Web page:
Birth of Ravin Graphics LLC

August 7, 2009 at 5:43 pm (Ravin Graphics) (, , , , , , )

My first real project was the Ravin’ Graphics Collegiate Day Planner.

cover-altIt was last year in college when my best friend came to visit. He graduated a year early and was working for the once internet giant America Online. Tim was excited to show me his new Franklin Covey day planner which featured pictures of famous golf courses as background images on each page. I immediately said (as with my second business), that would be cooler if it featured pictures of our University on each page. I was already making my own day planners on my home PC and so the idea of Ravin’ Graphics was born.

I originally used Franklin’s day planners, but they were expensive (for this poor college student) and didn’t have the features that I’ve seen and liked in other planners. In addition, I had to drive an hour away to pick up a new one. Once my Franklin planner was “consumed”, I started making planners on my home pc with Page Maker saying that “next month, I will pick up a new Franklin planner”. But that never happened.

As I used my printed planners, I could and did tweak my templates, further customizing my planner. This template is what I eventually used as Ravin’ Graphics initial design.

So I had an idea for a product. I knew I had the resources and knowledge to bring this concept into reality. But could I make any money doing it?

As an entrepreneur this should be your second step before advancing further. First step is realizing an idea or unmeet demand. Most clients I consult with go from ideal to manufacturing, whether that’s in their garage or outsourcing to China. What I love about PMI’s project methodology, is that you cover every conceivable angle of making, producing a product, or running a business before any real work is done. More on that later. But your second step should be defining your customer.
Wish I still had my book on Ravin Graphics, I had all my numbers there. Found my 1987 Middle School year book, but not my accumulated notes and formulas on the Ravin’ Graphics project.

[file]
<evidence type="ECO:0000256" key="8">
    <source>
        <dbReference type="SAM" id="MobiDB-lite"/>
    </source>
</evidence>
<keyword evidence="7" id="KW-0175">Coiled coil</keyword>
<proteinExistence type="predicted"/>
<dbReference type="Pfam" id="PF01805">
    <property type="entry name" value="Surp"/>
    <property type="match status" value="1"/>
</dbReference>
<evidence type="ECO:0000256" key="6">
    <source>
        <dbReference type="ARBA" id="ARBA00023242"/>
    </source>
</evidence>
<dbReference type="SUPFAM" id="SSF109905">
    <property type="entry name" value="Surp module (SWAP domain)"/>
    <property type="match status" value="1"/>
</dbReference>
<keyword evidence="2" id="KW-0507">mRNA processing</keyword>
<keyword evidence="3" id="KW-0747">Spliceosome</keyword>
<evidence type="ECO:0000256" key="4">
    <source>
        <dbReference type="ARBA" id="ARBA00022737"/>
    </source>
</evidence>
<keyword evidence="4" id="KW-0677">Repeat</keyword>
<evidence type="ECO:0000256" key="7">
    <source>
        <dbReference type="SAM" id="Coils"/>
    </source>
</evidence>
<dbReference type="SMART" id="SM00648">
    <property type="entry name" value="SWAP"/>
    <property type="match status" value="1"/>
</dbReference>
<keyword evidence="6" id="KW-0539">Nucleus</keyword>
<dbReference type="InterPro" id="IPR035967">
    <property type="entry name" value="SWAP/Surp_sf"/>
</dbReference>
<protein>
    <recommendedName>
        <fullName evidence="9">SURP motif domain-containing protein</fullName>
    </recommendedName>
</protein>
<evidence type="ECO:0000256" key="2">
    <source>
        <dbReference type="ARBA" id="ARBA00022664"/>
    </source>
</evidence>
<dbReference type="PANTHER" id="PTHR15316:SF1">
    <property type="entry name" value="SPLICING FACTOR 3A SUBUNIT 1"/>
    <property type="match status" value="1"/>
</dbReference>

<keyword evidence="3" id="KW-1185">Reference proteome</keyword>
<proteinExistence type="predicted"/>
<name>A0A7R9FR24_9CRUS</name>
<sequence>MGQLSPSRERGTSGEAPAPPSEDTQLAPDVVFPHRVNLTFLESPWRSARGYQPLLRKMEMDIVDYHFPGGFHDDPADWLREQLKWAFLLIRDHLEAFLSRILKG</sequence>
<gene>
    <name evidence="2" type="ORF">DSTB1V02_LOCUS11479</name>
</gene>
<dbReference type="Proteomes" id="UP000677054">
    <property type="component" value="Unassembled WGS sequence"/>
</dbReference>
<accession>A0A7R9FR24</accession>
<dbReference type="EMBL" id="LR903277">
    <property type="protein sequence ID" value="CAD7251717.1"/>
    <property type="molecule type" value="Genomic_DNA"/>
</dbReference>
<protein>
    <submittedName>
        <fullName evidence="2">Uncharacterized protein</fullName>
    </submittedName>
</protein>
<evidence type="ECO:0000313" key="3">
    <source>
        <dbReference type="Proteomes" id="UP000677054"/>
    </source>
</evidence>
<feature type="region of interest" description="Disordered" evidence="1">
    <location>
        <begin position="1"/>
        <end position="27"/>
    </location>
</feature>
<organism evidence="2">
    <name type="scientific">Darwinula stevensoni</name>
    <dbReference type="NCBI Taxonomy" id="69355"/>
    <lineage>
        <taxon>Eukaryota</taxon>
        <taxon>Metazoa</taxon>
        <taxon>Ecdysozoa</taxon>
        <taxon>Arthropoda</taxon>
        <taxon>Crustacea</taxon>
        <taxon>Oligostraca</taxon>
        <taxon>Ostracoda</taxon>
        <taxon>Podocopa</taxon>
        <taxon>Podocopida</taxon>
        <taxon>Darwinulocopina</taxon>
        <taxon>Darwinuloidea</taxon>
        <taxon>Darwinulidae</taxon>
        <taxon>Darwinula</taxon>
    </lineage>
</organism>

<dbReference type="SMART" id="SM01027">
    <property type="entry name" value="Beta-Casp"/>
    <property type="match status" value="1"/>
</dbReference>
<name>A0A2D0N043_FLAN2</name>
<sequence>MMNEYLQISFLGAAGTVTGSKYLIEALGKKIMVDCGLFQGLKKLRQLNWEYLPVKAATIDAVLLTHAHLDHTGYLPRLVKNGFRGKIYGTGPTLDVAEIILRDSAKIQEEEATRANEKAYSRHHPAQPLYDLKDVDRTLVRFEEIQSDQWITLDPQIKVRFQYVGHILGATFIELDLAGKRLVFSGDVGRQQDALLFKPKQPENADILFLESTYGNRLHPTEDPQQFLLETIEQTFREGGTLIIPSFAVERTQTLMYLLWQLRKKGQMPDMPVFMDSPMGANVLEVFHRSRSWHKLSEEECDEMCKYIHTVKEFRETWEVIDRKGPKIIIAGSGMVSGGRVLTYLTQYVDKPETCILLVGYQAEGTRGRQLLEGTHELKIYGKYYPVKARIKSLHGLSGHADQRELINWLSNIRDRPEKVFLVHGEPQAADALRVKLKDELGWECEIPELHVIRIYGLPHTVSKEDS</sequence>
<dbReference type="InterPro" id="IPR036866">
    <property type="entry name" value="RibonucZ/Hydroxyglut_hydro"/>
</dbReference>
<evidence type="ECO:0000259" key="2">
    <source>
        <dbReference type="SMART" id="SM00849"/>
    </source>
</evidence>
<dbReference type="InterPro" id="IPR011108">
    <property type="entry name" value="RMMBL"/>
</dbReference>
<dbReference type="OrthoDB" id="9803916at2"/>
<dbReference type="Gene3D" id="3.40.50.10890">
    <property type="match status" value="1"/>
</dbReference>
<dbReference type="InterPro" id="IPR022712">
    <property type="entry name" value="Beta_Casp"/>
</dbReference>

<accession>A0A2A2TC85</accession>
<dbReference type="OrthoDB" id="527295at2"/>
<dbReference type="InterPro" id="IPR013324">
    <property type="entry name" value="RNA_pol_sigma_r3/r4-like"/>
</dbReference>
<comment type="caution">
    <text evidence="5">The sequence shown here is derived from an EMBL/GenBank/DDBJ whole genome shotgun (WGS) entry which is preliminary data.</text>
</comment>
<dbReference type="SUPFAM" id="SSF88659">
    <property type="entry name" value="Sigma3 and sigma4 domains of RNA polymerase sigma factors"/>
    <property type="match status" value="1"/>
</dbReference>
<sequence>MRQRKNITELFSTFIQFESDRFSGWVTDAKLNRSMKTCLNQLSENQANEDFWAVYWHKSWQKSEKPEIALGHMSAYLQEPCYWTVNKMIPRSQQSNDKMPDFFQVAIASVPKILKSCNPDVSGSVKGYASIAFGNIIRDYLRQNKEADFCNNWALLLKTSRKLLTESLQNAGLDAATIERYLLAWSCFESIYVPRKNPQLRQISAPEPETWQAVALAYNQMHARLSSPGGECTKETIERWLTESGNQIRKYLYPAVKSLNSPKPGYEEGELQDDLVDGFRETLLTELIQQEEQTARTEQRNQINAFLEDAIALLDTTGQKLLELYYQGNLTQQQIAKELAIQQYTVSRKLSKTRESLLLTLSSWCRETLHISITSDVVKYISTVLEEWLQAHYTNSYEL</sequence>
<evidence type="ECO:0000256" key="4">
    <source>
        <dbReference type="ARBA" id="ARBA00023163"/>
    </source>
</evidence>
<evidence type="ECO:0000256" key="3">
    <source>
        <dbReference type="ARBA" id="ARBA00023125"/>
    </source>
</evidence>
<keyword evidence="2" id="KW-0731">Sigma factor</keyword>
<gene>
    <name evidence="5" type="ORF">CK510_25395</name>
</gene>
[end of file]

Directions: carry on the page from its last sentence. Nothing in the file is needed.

Personal-info-pageOf the top of my head, SWTSU, my university had 25k students. Can’t think of the Alumni numbers, but the school did not have a solid Alumni following. Large school, but not a large market. One percent was my rough guesstament on the number of students purchasing my product. If I couldn’t make it on 2.5 k purchases, I figured I couldn’t make it at all. The risk was too high for my own university. Only 25 miles away was the University of Texas, one of the largest universities in the country, 48k students and a very robust alumni following. Again, I had solid numbers at the time.

Now my 1% purchase requirement was looking pretty good. In addition, I had a very robust secondary market. The numbers were telling me to move forward.

Reasons Ravin’ Graphics should have been successful for the following reasons.
1. Compelling competitive advantage
2. Realistic financial projections
3. First to market, but no doubt would I have others on my heels.
4. Firm and easily identifiable customer base.
5. Flexibility to make swift changes to business model or product to over come unexpected problems.
6. Fully developed business plan
7. Working prototype.
8. Funded to completion.
9. Scalable

Does your product or business idea fulfill these requirements? If not, you still have work to do before you start manufacturing (or asking for money).sept-dailies

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RG Life Cycle –Lessons Learned – Stakeholder Analysis

July 23, 2009 at 9:16 pm (Ravin Graphics)

Ravin Graphics Project Life Cycle

Ravin Graphics Project Life Cycle

 With Ravin Graphics I did more doing than planning, even though I had a complete business plan with pro forma statements, original consumer research, and a long lead time (I was still in college when the idea came to me). You might say I had the WBS complete, but beyond that I was rolling wave planning.

 The chart shows exactly how I went about the project. Blue events are major milestones. The red event is the project due date. As you can see this date was missed and missing this date was detrimental to the success of Ravin’ Graphics.

 My Uncle always said that anything that goes wrong is your fault. From the PMI perspective I did not consult enough stakeholders to ensure a successful project completion.

 I see now that I should have hired on a consultant who had gone thru the collegiate licensing process already. I had the money, but not the wisdom (I was just out of college.). But someone who had already been thru the process licensing process could have told me that it was loaded with red tape and delays. Lessons learned.

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